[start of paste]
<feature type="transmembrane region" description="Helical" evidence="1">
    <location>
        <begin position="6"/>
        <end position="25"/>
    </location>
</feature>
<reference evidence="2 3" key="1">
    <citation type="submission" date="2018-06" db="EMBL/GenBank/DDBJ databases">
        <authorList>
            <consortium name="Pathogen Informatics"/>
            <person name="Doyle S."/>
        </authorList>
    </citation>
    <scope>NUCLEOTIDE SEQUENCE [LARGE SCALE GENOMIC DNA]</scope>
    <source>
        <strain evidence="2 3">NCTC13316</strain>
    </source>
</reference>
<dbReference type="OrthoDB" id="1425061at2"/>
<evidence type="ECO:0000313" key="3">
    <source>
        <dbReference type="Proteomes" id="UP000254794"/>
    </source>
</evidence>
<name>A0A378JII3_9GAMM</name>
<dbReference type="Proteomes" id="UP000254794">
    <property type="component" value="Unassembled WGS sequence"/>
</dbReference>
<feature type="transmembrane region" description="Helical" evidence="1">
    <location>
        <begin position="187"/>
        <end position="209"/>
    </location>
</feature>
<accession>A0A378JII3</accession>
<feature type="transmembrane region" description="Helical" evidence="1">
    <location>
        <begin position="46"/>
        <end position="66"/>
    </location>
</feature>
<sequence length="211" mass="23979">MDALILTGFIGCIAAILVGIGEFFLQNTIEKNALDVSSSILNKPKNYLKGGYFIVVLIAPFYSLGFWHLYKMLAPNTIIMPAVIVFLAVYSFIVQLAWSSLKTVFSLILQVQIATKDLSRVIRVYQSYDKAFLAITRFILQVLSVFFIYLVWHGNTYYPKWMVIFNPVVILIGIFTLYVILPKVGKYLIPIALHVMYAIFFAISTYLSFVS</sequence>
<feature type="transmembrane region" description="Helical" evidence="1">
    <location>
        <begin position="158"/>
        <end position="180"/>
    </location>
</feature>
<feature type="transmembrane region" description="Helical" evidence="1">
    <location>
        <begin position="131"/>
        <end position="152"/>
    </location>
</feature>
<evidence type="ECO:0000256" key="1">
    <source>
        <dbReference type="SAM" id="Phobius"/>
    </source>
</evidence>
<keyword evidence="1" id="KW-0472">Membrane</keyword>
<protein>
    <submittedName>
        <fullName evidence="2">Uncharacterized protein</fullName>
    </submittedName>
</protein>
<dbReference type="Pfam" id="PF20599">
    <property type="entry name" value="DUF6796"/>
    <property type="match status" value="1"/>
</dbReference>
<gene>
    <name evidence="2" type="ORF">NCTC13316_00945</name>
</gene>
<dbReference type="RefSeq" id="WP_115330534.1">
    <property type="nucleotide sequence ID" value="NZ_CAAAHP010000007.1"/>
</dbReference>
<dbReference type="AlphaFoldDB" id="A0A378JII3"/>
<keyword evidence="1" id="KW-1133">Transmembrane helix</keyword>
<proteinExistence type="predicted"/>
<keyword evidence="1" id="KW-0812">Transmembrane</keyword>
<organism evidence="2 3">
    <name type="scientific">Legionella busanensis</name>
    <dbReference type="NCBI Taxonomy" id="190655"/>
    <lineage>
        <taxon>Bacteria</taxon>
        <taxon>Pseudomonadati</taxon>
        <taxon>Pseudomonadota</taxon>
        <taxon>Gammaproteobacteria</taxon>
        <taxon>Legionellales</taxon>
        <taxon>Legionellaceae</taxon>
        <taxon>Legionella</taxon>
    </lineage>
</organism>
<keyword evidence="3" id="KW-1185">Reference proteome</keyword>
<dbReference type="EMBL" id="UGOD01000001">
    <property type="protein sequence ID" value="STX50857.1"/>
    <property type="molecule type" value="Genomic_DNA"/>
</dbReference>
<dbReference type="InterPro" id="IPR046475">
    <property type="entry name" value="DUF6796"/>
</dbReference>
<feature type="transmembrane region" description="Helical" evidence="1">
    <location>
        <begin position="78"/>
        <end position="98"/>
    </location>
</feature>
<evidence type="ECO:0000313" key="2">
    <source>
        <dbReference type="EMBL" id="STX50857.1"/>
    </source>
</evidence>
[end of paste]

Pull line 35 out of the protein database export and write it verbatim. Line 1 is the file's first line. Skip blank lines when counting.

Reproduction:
<accession>A0A378JII3</accession>